Frequency 1550

Frequency 1550 is a city game that uses mobile phones to let pupils of secondary schools actively learn about medieval history instead of passively absorbing knowledge. The aim was to bring the Middle Ages alive for pupils, within their history lessons.

Educational history game

Frequency 1550 is a mobile city game to bring the middle ages alive for pupils, within their history lessons. The project started out as a research project in collaboration with Waag Society, KPN, IVLOS (University of Utrecht) and ILO (University of Amsterdam). The first pilot was played in 2005. The theme of this mobile urban game was medieval Amsterdam. As part of their history lessons, pupils would take on a certain role and walk around in the city. They used their mobile phones to navigate and to answer questions or perform challenges.

The sequel

As this first pilot was very successful, it was decided to work on the project again in 2006/2007 to improve the technique, interaction and educational concept. The upgraded game was then played in 2007 with 10 primary schools. Groups of pupils walked around in Amsterdam, navigating with their mobile phone, solving questions about the past with state of the art technology. Their objective was to score as many points as possible by performing location-based assignments, conquer city zones and gaining the 'schout's' trust. But there was also location-based game-play: virtual bombs that could knock out teams temporarily, invisibility cloaks and virtual confrontations. In 2008, this mobile history game received a Spin Award in the category best gaming concept. Since 2009, frequency 1550 is available to schools via Creative Learning Lab and via our own Mobile Learning Academy (the 7scenes product for educational use).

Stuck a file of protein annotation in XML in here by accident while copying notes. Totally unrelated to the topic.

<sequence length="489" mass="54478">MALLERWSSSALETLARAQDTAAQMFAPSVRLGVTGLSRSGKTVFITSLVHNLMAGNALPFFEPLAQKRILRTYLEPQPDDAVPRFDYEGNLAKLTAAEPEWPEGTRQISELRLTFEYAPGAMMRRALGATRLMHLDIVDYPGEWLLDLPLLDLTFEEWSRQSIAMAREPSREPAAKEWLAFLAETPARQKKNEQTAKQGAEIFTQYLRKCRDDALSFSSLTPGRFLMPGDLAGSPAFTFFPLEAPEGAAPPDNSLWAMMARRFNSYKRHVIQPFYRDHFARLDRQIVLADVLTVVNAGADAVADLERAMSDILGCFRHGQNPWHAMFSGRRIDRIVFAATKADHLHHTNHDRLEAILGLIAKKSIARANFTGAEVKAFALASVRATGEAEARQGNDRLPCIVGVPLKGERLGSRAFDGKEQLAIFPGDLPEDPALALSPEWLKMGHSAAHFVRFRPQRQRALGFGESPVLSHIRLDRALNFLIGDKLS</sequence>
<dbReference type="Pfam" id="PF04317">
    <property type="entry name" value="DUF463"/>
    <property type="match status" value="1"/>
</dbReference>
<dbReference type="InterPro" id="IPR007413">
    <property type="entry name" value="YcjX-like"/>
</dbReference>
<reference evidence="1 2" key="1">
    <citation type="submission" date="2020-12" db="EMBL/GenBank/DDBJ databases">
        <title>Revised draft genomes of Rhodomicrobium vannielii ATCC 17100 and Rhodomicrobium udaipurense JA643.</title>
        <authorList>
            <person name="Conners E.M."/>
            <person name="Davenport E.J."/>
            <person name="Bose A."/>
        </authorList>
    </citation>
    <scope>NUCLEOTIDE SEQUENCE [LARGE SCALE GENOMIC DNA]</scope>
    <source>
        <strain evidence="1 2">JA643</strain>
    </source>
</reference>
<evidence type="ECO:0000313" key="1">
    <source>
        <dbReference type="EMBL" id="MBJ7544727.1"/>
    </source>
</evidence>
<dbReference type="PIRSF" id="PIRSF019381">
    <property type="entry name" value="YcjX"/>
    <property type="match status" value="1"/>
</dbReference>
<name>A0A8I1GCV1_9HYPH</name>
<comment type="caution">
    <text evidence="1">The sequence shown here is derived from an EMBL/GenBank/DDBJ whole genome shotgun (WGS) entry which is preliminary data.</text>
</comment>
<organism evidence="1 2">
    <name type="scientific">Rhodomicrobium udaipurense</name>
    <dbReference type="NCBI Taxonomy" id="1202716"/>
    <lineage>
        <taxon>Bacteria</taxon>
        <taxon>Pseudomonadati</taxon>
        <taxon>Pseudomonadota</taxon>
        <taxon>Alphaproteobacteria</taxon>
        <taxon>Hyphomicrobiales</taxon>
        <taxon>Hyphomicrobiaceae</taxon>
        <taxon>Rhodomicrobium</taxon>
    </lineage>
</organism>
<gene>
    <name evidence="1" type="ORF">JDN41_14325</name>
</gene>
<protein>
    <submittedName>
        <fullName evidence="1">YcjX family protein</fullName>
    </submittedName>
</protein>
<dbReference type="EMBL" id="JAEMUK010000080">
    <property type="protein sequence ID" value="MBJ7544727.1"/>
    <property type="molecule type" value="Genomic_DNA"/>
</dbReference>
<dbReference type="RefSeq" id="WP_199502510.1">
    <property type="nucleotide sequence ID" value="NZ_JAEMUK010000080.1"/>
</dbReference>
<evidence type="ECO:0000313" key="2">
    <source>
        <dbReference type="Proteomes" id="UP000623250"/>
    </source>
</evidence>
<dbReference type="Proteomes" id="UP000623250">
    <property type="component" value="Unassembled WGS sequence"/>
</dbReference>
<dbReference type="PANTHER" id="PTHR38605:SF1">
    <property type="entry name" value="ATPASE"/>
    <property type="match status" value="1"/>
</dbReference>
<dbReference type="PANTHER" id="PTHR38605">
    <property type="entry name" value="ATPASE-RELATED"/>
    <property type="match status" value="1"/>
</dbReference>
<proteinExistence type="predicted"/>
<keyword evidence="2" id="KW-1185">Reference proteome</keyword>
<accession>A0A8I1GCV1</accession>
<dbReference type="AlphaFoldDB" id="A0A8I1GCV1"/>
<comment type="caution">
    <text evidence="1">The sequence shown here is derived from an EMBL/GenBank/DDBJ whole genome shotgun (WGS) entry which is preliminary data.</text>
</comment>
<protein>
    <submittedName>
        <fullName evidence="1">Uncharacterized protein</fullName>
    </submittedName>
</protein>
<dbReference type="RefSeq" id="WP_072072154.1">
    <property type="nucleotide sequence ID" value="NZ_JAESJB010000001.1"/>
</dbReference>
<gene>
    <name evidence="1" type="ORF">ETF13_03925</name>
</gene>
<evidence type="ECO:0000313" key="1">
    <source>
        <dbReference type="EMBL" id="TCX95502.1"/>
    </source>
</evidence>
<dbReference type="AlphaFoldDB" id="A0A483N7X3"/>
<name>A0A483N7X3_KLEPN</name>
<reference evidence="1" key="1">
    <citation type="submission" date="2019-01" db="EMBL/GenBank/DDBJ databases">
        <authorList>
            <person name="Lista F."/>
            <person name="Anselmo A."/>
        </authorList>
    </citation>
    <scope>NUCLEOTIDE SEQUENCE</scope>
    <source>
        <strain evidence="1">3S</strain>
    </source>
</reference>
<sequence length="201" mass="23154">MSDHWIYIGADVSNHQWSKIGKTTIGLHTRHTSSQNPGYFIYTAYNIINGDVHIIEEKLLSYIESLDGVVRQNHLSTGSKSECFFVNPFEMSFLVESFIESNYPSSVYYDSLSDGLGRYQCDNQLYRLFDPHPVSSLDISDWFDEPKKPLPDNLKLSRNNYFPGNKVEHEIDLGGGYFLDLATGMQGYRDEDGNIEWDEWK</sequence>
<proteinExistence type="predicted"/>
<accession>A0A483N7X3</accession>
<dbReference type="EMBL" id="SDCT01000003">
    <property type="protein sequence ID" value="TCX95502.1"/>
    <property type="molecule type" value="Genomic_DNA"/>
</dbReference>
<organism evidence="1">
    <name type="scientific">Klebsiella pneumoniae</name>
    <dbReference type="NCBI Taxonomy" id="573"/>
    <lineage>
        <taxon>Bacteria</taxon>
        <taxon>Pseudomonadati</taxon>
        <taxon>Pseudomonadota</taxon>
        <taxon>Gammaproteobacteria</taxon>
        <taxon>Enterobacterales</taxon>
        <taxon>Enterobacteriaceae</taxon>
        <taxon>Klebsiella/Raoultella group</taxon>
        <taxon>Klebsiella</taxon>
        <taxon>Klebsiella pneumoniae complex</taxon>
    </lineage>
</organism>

Learning effects

During the project the University of Amsterdam and University of Utrecht researched the effects of gaming on learning. It turned out that kids participating in the mobile game had remembered the history lessons better than pupils who had learned the curriculum in a traditional way. Check the publications in the sidebar for more information.